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McKINNEY (1080 KRLD) – After her shocking revelation at graduation, McKinney Boyd valedictorian Larissa Martinez is addressing the fallout from her speech, and about her family’s journey to become citizens.

Last week Martinez stood in front of her class and revealed to them that she is in the country illegally.

“I was so nervous to say it,” she says. “But I’ve gotten so many positive responses. And most negative comments haven’t come to me directly, I’ve only seen them on videos. People can have their own opinions. It won’t stop me speaking up.”

Martinez, her mom and sister moved from Mexico City in 2010. Martinez says they applied for American citizenship before they ever left Mexico.

“We had family living here already, so we applied through them,” she says. “At first they told us it would only take a few years. And they said the process goes faster if you live in the country, so we figured we could move and the years would go quicker.”

Almost seven years after applying, Martinez and her family are still waiting for their citizenship.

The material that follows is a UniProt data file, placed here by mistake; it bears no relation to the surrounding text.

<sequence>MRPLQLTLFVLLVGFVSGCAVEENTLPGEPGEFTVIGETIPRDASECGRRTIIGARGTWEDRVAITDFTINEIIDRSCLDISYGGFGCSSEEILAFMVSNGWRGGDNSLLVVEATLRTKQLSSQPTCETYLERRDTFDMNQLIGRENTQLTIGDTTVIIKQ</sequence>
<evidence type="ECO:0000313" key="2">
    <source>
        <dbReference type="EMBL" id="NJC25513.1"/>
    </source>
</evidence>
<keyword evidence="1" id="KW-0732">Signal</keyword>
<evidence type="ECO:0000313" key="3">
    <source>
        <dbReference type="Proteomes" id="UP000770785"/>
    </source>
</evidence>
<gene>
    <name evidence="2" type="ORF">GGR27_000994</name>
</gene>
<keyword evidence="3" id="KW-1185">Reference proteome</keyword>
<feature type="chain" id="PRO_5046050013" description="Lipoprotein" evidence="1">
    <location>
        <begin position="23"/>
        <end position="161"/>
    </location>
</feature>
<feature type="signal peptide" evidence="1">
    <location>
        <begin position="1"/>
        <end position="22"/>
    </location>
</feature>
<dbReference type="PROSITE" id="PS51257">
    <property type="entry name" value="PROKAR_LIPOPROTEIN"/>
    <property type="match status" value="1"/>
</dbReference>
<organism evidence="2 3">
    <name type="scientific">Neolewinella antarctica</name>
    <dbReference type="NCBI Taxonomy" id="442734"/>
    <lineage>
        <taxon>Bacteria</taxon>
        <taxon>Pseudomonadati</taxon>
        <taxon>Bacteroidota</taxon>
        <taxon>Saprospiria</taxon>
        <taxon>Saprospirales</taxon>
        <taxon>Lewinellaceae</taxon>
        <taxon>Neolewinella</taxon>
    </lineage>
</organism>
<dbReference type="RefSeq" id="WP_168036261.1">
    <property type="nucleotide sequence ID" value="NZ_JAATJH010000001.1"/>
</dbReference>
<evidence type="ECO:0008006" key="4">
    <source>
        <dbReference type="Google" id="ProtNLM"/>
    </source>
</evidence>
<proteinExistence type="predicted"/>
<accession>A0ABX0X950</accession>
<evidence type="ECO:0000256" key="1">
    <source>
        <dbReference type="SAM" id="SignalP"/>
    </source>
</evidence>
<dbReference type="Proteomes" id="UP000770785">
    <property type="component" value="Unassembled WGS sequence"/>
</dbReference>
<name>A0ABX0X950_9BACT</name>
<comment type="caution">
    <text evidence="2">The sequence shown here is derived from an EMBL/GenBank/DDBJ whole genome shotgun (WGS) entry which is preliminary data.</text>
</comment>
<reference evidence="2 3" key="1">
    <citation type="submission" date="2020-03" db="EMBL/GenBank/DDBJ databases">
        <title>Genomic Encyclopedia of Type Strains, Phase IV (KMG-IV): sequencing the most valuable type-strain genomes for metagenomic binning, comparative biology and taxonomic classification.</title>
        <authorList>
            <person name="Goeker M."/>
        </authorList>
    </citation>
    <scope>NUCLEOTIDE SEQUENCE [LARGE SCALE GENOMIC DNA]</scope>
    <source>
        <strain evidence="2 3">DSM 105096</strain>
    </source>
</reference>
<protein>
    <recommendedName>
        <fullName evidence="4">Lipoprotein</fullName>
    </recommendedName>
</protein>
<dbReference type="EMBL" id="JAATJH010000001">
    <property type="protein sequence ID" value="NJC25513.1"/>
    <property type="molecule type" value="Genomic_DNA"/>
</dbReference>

“I don’t want people to say that we did this the wrong way, or that we all do this the wrong way,” she says. “The immigration system is broken. I wish people would inform themselves of the process before judging, because plenty of people are trying to come here the right way.”

While at Boyd, Martinez held a near perfect GPA and graduated with high honors. She has a full ride to Yale, where she plans to enter their medical program.

Martinez says Yale knew of her situation during the application process, and has received several emails of support from the university.

“People were complaining that my scholarship takes money away from Americans, but that isn’t true,” she says. “Yale sees undocumented immigrants as international students. They use money allocated for international students towards undocumented immigrants. So we’re not taking anyone’s money away because it was never going to them in the first place.”

Martinez says she hopes her situation will help others see the need for immigration reform. “It’s easy to say let’s build a wall, but in reality nothing will change until the system gets fixed.”

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